South African Epidemiologist Named as the 2016 L’Oréal-UNESCO For Women in Science Laureate for Africa and the Arab States

UKZN’s Professor Quarraisha Abdool Karim was among five leading women scientists across five world regions and 15 promising young researchers who were honoured at the 18th edition of the L’Oréal-UNESCO For Women in Science Ceremony at the Maison de la Mutualité in Paris.

In front of an audience which included Nobel Laureates, previous recipients of L’Oreal-UNESCO Laureate Awards, and some of the brightest scientific minds globally, Abdool Karim received the L’Oréal-UNESCO Women in Science award for Africa and the Arab States region.

The award was in recognition of her remarkable contribution to the prevention and treatment of HIV and associated infections and greatly improving the quality of life of women in Africa.

Abdool Karim was the co-Principal Investigator of the landmark CAPRISA 004 tenofovir gel trial which provided proof-of-concept that an antiretroviral microbicide can safely prevent HIV infections with consistent use of the product. The study was named by the journal Science as one of the Top 10 scientific breakthroughs in 2010. The study also provided the first evidence that an antiretroviral microbicide can prevent the risk of acquiring HSV-2 infection.

Her scientific and research contributions in understanding the evolving HIV epidemic span over 25 years and have made a profound impact on HIV treatment and prevention policies at a global level.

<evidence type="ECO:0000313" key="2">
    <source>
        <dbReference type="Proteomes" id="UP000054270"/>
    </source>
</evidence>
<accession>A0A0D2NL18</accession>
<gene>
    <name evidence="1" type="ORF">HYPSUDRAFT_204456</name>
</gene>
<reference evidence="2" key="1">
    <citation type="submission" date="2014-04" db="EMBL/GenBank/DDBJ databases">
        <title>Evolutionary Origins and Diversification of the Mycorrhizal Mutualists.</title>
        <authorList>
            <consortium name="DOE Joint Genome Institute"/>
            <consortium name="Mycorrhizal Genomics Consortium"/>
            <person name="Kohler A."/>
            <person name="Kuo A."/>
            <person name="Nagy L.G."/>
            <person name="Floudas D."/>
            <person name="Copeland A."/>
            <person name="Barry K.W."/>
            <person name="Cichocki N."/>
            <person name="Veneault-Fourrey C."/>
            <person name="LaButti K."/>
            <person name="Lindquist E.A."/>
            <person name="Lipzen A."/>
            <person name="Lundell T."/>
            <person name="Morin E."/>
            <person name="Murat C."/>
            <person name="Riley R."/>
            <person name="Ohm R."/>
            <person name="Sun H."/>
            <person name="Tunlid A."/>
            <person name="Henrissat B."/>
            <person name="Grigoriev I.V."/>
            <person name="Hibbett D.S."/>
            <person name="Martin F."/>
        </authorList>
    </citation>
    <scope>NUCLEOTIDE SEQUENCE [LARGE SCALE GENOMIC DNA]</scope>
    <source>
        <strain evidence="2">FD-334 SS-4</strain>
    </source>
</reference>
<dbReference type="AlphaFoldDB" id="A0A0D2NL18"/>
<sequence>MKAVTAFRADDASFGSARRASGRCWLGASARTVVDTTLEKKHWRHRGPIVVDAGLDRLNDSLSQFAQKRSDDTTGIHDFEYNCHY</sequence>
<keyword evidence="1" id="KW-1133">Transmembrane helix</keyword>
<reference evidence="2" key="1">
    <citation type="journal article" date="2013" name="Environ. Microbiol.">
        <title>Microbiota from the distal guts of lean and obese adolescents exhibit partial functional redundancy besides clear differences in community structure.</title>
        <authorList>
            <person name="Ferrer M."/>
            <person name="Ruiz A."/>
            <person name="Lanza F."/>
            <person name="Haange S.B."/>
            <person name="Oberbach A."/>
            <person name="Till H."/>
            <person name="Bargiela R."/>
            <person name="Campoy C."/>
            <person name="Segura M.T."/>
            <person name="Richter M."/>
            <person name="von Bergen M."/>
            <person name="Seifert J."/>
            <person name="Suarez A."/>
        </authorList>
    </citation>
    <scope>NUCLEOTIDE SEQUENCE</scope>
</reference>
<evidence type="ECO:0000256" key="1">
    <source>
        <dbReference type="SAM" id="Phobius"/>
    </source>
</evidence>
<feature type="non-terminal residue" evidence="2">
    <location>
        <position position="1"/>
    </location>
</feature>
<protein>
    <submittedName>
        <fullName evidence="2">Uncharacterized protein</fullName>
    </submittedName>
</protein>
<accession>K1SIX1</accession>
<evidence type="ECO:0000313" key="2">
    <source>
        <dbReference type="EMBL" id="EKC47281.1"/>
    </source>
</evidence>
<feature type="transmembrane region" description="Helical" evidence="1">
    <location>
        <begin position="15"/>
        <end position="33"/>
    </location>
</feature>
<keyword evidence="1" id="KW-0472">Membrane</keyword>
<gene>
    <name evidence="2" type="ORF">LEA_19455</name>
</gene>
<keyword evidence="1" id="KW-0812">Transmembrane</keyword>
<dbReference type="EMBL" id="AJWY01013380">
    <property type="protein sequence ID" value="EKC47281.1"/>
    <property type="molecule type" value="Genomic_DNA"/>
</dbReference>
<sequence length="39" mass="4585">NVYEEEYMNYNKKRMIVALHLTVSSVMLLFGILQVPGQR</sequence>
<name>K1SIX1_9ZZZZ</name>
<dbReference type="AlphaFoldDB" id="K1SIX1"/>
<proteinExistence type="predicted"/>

Nominated by more than 2 600 leading scientists, 2016’s five L’Oreal-UNESCO laureates were selected by an independent and international jury of 13 prominent scientists in the international scientific community.

The awards were presented by Irina Bokova, Director General of UNESCO and Jean-Paul Agon, Chairman and CEO of L’Oréal and Chairman of the L’Oréal Foundation who also officially launched the Manifesto For Women in Science www.forwomeninscience.com  to draw attention to the under-representation of women in the sciences.

An advocate for social justice of adolescent girls and young women in Africa, Abdool Karim said she was deeply honoured and privileged to be recognised as a L’Oréal-UNESCO laureate.

I hope that this award inspires young women in Africa and the Middle East to pursue careers in science and technology as the world needs more women in science.  Our region needs more scientists addressing the many challenges that face us locally including ways to prevent HIV infection in adolescent girls and young women who continue to bear a disproportionate burden of HIV infection in the region.’

Congratulations Professor Quarraisha Abdool Karim, you inspire generations of young African women scientists. 🙂

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